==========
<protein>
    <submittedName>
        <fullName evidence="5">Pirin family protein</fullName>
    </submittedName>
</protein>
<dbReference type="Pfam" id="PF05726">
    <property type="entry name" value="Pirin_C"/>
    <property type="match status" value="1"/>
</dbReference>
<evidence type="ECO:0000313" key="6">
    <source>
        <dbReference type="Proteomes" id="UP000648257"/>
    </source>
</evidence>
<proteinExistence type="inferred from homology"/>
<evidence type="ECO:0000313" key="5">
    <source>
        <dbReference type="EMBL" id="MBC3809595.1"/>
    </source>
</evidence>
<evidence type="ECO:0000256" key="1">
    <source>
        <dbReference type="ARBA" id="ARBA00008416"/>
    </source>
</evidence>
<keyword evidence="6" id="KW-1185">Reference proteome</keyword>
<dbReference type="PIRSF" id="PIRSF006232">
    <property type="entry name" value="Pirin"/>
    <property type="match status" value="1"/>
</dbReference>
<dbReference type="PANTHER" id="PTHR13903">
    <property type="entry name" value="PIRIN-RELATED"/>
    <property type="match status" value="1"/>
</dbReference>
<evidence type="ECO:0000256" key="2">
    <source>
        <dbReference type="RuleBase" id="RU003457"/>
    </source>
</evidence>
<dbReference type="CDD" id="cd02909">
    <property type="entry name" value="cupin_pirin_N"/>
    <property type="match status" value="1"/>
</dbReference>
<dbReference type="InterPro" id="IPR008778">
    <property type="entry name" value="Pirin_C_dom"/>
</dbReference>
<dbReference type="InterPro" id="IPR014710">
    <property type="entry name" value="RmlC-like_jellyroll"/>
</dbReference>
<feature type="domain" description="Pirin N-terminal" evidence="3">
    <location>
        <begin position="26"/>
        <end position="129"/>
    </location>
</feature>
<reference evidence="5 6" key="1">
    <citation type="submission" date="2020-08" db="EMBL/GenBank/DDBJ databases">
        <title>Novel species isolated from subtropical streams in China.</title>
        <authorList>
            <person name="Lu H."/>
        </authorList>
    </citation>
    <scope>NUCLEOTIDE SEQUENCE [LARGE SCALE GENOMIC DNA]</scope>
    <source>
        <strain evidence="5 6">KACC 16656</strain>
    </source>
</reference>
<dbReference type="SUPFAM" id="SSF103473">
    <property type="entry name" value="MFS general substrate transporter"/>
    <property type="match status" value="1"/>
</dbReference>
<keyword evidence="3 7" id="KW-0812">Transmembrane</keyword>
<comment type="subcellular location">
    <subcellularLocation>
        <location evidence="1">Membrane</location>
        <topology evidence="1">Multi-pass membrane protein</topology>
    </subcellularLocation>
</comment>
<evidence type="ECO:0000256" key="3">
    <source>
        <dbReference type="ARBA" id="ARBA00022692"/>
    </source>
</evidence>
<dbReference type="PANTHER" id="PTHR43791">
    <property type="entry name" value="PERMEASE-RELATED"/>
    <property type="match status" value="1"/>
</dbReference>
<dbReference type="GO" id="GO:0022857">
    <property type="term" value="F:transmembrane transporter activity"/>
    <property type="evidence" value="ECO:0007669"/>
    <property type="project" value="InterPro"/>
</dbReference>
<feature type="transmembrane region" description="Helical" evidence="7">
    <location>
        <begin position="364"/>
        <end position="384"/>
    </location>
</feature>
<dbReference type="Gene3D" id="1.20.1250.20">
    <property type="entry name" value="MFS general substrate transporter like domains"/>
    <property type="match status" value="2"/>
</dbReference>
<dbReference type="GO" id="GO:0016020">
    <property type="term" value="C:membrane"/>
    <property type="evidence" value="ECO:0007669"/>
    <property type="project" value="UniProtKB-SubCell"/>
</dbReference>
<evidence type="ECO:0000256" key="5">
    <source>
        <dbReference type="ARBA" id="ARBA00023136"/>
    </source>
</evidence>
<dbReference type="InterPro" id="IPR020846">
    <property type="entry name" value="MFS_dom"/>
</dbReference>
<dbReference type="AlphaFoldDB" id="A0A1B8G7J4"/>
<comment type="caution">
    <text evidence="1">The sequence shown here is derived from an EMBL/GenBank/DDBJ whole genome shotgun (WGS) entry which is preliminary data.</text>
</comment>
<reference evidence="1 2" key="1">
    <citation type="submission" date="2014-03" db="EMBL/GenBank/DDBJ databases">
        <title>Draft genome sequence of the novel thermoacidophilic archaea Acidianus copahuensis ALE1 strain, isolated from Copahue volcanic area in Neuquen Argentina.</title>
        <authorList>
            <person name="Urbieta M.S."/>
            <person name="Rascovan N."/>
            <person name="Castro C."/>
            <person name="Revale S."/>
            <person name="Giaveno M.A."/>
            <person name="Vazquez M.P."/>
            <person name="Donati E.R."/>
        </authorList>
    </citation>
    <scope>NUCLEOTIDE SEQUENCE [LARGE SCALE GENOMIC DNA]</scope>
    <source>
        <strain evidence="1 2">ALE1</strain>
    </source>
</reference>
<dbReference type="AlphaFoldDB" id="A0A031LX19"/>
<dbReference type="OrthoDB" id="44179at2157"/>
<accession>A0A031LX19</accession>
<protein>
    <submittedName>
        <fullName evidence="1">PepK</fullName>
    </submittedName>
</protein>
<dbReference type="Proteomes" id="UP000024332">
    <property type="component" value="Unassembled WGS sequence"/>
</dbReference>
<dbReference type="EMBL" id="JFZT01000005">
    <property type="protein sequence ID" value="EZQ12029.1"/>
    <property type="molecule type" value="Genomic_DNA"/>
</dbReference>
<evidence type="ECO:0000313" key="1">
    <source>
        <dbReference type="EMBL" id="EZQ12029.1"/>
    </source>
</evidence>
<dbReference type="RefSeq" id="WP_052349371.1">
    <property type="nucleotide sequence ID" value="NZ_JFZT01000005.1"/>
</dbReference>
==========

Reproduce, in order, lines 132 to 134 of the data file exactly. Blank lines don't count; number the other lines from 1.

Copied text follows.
    </citation>
    <scope>NUCLEOTIDE SEQUENCE [LARGE SCALE GENOMIC DNA]</scope>
    <source>